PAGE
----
Dudley: Moore

Still, it didn’t disappear immediately. Oscar-nominated English actor Dudley Moore kept it in the spotlight in the 1970s and 80s, with star turns in box office comedies like Arthur. Moore was also an accomplished musician and composer.

He lent the name a certain British charm, reminding us that it was a given name with long history – even if it was seldom used for children anymore.

Dudley: Dursley

The name’s negative associations made it a logical choice for JK Rowling’s Harry Potter series. She gave the name to Harry’s cruel cousin, the son of Petunia and Vernon Dursley. The couple showered their son with every toy and gadget under the sun, while Harry slept in a cupboard under the stairs.

While the original seven novels were being written, fan theories suggested that we might learn Petunia – sister to Harry’s mom, Lily – or her son were somehow magical. Or, at the very least, that they’d redeem themselves in the fight against evil.

But the Dursleys disappointed us, time and time again. They leave a negative imprint on their names, especially, I think, the spoiled and spineless Dudley.

Dudley: Back from the Brink?

It’s easy to imagine that the Harry Potter character would cast a long shadow. And yet, we’re always keen to rediscover neglected names.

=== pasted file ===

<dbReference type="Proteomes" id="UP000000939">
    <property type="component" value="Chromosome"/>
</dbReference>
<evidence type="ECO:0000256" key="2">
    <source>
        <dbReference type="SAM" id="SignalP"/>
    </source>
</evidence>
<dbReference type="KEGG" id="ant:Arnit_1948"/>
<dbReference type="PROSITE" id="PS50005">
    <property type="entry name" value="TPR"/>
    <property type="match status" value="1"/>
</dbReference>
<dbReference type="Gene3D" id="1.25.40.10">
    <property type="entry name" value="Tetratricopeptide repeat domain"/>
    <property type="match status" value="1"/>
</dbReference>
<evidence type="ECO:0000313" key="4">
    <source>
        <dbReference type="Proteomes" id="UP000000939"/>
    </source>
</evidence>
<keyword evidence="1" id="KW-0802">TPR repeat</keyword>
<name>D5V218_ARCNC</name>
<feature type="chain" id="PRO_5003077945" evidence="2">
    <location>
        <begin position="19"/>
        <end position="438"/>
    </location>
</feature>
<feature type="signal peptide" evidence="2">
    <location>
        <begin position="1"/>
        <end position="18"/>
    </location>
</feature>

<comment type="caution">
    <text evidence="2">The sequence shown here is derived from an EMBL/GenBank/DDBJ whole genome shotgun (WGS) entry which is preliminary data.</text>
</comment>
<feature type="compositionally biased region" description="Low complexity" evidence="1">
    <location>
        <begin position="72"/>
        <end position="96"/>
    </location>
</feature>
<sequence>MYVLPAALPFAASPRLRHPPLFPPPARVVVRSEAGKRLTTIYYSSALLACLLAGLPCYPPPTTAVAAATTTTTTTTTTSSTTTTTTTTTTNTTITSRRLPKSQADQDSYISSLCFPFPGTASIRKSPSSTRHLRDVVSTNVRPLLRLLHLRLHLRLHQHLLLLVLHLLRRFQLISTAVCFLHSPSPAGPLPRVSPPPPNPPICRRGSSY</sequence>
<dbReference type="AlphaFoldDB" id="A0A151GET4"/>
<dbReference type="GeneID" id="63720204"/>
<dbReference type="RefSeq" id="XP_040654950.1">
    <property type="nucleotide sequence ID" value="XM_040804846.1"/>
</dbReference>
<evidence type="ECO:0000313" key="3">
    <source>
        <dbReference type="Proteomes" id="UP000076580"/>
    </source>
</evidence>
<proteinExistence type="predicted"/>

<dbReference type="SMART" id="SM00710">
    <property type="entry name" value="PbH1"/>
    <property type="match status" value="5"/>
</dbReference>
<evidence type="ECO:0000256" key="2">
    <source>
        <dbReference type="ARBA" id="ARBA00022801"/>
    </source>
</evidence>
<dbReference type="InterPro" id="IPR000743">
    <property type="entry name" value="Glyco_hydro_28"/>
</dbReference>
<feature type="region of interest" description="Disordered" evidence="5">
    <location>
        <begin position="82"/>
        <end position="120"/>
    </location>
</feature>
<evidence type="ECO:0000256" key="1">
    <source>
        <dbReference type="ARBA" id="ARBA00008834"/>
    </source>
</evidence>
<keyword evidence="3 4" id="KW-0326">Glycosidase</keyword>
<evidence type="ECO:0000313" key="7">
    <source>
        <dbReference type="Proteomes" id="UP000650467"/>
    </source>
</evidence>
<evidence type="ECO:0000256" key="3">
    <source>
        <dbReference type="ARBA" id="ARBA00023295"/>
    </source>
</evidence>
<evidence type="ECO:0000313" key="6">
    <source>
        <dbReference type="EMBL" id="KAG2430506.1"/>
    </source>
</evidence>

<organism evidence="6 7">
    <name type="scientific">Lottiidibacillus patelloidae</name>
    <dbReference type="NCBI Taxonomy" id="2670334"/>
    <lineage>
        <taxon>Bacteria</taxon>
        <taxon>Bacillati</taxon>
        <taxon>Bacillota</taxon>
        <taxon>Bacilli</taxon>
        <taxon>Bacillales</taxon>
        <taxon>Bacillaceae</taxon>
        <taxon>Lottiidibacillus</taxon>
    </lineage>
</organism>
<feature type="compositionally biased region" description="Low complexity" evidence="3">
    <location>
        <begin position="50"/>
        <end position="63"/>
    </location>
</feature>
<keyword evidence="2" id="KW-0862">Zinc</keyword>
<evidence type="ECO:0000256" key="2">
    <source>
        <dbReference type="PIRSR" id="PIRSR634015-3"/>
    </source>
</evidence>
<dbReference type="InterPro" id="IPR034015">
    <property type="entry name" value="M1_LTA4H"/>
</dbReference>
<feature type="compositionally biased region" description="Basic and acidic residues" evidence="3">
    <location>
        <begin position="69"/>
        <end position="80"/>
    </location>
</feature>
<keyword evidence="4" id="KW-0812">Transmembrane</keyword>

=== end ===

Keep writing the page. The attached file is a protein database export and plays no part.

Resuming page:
Sure, the first syllable is dud. But it also rhymes with cuddly. And Do-Right himself might be less than suave, but he does, in fact, try to save the day no matter what.

There’s a lot of positive to consider.

And here’s the thing: there’s just no such thing as gone for good. The minute a name starts to enter that category, it signals that daring namers might consider it.

If you’re after a rare, but real name, Dudley would make a bold choice, the kind of name so far out of style that it seems downright cool. It’s the kind of name I’d expect to find on Hello, My Name is Pabst, right next to Otto and Jarvis, a grandpa name with an edge.

It’s the kind of name that will still raise a few eyebrows – but I think cuddly Dudley can definitely grow with a child.

What do you think: does Dudley have a chance of making a comeback?

About Abby Sandel

Whether you're naming a baby, or just all about names, you've come to the right place! Appellation Mountain is a haven for lovers of obscure gems and enduring classics alike.

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What do you think?


  1. Okay, I read this excellent write-up, walked away, and thought about it because Dudley has never crossed my mind for a child.

    I *think* this name would have to spend a few years as a pet name (literally…as in being used on a great Dane) before it would even move to the “Pabst” level of use. I could even imagine a large orange tabby with the title ‘Studley Dudley’.

    But on a little PERSON? I think J.K. Rowling has done her job too thoroughly. All the simpering nicknames she had Petunia Dursley using… Didikums, Dudders, etc.
    It’s a tough sell. Pop culture is STRONG! (Look at Luna!)

    This is a moniker I just couldn’t recommend to friends, but your article shines the most favorable light possible on it. Well done, Abby!

    1. Aaaaaaaaaand I now realize that I did not read the beginning of the post closely. This NOTD was requested by a mom of a Dudley… which renders my above comment as quite rude.
      My contrite apologies to Jen and her non-hypothetically named son, Dudley.

  2. Interesting! I wonder if Jen shared a nickname she has in mind for Dudley, just in case. Maybe Dudley could become Dodd (thinking of the surname you mentioned)?